D-DAY The Duplex Drive (DD) ‘swimming’ Sherman was an amphibious tank used on all five beaches on D-Day. The duplex drive engine powered propellers in water and tracks on land. The canvas flotation screen gave the tank enough buoyancy to support its weight without having to sacrifice armour or firepower.


Once ashore, the screes were dropped and the tanks became fully operational. This allowed for a quick build-up of armour and provided almost immediate support for the invading infantry forces.


The ‘Crab’ was a Sherman tank with a flail (roller and weighted chain) attachment used to clear mines. The flail tank was not a new invention – the Matilda ‘Scorpion’ was used during the Battle of El Alamein in 1942 – but under Hobart’s direction, the ‘Scorpion’ flail was adapted for use on the Sherman. Unlike on the ‘Scorpion’, the flail was powered by the tank’s main engine. The Sherman also retained its 75mm gun, which could be fired as normal when the flail was not in use.


The Churchill AVRE (Armoured Vehicle Royal Engineer) was a modified Churchill tank fitted with a Petard spigot mortar, designed primarily to demolish steel and concrete structures, such as bunkers and gun emplacements. Specialised equipment could be added to the AVRE to enable it to perform other tasks.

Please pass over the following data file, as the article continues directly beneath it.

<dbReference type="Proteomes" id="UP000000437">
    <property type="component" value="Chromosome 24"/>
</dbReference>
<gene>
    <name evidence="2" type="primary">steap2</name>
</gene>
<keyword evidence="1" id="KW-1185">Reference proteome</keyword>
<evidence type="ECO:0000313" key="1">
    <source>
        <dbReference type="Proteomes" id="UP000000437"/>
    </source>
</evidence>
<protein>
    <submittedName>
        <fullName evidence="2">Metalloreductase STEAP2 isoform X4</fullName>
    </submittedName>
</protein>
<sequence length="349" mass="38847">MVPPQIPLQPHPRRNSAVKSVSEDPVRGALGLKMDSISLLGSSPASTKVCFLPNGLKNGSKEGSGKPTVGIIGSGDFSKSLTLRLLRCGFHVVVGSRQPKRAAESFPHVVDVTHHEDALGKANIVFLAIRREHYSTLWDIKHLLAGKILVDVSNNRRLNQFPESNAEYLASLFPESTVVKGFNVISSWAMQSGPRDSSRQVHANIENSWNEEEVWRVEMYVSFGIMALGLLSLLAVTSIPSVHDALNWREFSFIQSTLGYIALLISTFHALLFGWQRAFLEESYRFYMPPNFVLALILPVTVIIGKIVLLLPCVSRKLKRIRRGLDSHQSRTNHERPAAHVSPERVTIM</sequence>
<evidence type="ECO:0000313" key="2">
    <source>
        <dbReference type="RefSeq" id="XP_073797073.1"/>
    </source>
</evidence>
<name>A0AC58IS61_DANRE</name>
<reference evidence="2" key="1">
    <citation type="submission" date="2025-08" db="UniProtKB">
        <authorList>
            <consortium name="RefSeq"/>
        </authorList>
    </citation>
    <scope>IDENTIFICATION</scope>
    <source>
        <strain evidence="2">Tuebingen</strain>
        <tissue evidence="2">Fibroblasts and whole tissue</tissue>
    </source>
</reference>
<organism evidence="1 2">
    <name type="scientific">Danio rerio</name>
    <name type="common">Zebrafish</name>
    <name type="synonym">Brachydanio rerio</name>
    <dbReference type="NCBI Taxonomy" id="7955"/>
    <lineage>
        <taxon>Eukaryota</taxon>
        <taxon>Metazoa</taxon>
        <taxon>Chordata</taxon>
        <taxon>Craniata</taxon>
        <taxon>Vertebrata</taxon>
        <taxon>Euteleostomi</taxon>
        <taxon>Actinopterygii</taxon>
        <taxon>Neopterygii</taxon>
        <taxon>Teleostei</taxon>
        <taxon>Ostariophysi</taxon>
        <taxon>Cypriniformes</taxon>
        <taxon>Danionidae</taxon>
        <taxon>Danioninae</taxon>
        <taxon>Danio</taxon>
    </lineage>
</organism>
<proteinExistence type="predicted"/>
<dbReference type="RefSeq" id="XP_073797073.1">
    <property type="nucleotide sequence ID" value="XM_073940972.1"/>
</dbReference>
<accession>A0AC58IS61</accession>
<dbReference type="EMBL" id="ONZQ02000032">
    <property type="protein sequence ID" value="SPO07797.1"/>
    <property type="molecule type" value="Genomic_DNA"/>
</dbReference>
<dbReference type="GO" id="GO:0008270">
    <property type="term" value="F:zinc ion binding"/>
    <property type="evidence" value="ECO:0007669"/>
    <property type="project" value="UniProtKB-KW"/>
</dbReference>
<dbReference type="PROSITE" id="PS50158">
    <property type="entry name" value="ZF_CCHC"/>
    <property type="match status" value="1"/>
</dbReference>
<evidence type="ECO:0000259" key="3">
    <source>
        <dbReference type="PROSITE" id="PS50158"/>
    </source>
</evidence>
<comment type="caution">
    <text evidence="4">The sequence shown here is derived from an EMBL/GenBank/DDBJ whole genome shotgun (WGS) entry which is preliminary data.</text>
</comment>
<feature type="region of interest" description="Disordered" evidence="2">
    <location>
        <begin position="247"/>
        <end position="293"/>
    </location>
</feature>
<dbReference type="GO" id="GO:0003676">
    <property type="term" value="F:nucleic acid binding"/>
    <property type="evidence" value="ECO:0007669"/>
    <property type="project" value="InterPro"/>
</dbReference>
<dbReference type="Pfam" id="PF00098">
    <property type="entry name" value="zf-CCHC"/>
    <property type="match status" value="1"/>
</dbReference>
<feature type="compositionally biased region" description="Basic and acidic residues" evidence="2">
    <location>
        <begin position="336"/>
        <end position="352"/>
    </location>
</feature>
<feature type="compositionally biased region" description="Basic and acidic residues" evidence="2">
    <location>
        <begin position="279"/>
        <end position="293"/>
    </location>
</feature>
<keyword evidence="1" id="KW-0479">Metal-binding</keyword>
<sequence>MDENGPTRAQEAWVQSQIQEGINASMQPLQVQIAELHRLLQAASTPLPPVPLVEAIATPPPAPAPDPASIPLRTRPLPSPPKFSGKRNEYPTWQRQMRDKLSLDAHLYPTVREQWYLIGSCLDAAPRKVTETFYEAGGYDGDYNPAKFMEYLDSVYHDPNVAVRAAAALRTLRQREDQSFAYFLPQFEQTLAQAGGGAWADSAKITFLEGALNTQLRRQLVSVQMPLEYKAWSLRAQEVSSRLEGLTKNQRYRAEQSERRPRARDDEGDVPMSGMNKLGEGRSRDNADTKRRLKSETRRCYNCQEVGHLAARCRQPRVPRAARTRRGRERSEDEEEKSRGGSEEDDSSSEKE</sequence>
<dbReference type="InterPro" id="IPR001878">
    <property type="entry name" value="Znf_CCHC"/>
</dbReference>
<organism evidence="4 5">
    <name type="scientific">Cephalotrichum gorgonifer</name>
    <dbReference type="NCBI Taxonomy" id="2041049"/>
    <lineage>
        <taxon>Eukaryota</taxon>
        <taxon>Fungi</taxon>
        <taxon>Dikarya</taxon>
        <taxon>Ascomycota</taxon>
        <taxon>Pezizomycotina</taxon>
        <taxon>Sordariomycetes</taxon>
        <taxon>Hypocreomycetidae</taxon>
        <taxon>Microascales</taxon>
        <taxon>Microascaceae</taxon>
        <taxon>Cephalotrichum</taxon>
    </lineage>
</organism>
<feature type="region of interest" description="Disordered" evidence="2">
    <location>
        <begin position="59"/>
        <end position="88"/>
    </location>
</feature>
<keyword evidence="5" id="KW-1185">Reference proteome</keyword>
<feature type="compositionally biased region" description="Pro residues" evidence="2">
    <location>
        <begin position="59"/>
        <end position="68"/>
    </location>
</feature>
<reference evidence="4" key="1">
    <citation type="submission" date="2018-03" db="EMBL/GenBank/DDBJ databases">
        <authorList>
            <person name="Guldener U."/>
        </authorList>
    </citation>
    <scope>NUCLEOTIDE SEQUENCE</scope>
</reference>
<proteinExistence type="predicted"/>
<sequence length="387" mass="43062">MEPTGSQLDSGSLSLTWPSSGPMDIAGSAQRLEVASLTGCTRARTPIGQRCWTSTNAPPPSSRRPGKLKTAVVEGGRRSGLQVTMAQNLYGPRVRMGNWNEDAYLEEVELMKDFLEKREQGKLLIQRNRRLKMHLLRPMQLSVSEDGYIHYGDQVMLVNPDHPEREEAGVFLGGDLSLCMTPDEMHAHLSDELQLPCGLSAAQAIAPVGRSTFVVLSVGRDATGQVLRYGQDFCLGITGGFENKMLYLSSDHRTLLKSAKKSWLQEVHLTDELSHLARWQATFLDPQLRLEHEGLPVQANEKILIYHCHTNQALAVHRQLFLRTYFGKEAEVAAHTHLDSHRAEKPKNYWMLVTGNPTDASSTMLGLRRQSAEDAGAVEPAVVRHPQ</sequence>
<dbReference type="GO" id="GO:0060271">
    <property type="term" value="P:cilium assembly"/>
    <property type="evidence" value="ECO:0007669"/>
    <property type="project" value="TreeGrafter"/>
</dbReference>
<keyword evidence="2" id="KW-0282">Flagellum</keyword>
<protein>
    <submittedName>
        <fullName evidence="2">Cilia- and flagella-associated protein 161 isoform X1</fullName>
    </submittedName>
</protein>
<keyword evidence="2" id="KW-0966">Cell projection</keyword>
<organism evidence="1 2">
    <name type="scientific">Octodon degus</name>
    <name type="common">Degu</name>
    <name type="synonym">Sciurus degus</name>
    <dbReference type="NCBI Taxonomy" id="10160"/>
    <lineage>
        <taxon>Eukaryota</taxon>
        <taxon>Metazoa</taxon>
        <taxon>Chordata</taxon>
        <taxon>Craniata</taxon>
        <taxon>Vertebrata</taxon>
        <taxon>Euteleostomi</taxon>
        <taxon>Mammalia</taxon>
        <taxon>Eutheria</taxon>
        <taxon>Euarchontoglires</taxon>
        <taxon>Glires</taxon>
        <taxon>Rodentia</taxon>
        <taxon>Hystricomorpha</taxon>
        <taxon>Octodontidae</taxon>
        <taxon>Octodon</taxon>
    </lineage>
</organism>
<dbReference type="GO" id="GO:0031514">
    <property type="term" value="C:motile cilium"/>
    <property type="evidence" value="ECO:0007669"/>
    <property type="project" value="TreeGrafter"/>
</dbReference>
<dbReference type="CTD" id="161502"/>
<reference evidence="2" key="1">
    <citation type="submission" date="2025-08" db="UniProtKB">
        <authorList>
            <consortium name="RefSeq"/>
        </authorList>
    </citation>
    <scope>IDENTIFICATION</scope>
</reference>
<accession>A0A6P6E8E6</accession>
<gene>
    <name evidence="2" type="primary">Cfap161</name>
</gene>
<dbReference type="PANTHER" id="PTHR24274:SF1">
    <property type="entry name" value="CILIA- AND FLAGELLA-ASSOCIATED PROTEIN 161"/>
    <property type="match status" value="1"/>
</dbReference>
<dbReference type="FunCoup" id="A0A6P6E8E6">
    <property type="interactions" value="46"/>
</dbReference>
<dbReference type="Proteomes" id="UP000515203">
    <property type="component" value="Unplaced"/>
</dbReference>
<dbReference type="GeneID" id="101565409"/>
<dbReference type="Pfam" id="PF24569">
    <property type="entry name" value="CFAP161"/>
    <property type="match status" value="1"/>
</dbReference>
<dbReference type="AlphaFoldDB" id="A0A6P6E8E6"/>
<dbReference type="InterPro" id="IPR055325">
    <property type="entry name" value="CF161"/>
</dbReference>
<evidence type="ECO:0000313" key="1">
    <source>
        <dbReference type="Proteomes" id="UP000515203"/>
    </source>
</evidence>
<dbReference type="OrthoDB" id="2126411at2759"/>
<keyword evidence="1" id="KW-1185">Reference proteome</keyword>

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The Churchill AVRE’s main weapon was a 29cm Petard spigot mortar. It fired a 40-pound bomb known as the ‘Flying Dustbin’.


The ‘Bobbin’ carpet layer was a Churchill AVRE adapted to lay reinforced matting on soft beach surfaces that could not otherwise support the weight of armoured vehicles or other heavy equipment. The matting allowed these vehicles to drive across the difficult terrain.


AVREs were used to transport fascines – large bundles of wooden sticks and other materials used to bridge gaps in the ground. The AVRE would release the fascine into these gaps to create a passable surface. Tank-carried fascines were first used during the First World War to fill trenches that were either too wide or too deep for vehicles to cross.


This photograph shows an SBG (‘Small Box Girder’) bridge layer on Sword beach on D-Day. This type of AVRE could bridge a 30-foot gap and provide a ramp to scale a wall up to 15 feet high. It was often used in conjunction with fascine, which would provide a softer landing surface when a vehicle dropped from a surmounted wall or other elevated position.

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The Armoured Ramp Carrier, also known as the ARK, was a modified Churchill tank with a foldable ramp in place of its turret. It was driven into a gap where it opened its ramps, creating a bridge that other vehicles could cross. Although they were used throughout north-west Europe, they were particularly effective in the later phases of the Italian campaign. This photograph shows two stacked ARKs providing a pathway across the River Senio in 1945.


The CDL (Canal Defence Light) was a Grant tank with a searchlight within the turret. Its main purpose was to provide light during night operations, but it also used to produce a dazzle effect to temporarily blind enemy forces. The CDL had a larger role as night operations became increasingly common in north-west Europe. All of the ‘Funnies’ were developed in secret, but the CDL was the most closely guarded.